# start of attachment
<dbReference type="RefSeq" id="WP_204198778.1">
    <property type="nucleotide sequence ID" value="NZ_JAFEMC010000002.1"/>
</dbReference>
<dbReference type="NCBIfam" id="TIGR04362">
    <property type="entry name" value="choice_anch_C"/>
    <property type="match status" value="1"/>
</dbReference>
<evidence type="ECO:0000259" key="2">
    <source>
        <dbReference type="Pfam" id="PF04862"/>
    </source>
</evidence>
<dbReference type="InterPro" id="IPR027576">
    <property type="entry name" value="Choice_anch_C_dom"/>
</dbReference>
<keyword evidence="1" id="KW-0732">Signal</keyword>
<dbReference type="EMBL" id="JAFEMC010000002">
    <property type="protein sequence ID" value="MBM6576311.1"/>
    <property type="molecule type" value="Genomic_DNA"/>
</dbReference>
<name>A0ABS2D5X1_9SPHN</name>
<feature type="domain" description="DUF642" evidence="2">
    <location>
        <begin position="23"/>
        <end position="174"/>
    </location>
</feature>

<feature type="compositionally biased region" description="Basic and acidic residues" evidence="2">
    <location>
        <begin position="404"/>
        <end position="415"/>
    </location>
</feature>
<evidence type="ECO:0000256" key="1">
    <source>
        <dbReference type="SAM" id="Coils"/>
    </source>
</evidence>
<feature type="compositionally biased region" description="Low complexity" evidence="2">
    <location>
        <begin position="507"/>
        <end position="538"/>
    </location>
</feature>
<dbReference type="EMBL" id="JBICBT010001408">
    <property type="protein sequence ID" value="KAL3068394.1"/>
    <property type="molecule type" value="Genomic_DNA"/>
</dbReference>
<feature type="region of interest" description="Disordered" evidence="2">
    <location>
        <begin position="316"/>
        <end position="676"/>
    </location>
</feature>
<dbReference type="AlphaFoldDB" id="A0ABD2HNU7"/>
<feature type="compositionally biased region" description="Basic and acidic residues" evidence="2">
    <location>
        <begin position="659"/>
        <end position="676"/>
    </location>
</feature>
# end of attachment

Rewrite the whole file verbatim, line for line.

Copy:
<dbReference type="RefSeq" id="WP_204198778.1">
    <property type="nucleotide sequence ID" value="NZ_JAFEMC010000002.1"/>
</dbReference>
<dbReference type="NCBIfam" id="TIGR04362">
    <property type="entry name" value="choice_anch_C"/>
    <property type="match status" value="1"/>
</dbReference>
<evidence type="ECO:0000259" key="2">
    <source>
        <dbReference type="Pfam" id="PF04862"/>
    </source>
</evidence>
<dbReference type="InterPro" id="IPR027576">
    <property type="entry name" value="Choice_anch_C_dom"/>
</dbReference>
<keyword evidence="1" id="KW-0732">Signal</keyword>
<dbReference type="EMBL" id="JAFEMC010000002">
    <property type="protein sequence ID" value="MBM6576311.1"/>
    <property type="molecule type" value="Genomic_DNA"/>
</dbReference>
<name>A0ABS2D5X1_9SPHN</name>
<feature type="domain" description="DUF642" evidence="2">
    <location>
        <begin position="23"/>
        <end position="174"/>
    </location>
</feature>

<feature type="compositionally biased region" description="Basic and acidic residues" evidence="2">
    <location>
        <begin position="404"/>
        <end position="415"/>
    </location>
</feature>
<evidence type="ECO:0000256" key="1">
    <source>
        <dbReference type="SAM" id="Coils"/>
    </source>
</evidence>
<feature type="compositionally biased region" description="Low complexity" evidence="2">
    <location>
        <begin position="507"/>
        <end position="538"/>
    </location>
</feature>
<dbReference type="EMBL" id="JBICBT010001408">
    <property type="protein sequence ID" value="KAL3068394.1"/>
    <property type="molecule type" value="Genomic_DNA"/>
</dbReference>
<feature type="region of interest" description="Disordered" evidence="2">
    <location>
        <begin position="316"/>
        <end position="676"/>
    </location>
</feature>
<dbReference type="AlphaFoldDB" id="A0ABD2HNU7"/>
<feature type="compositionally biased region" description="Basic and acidic residues" evidence="2">
    <location>
        <begin position="659"/>
        <end position="676"/>
    </location>
</feature>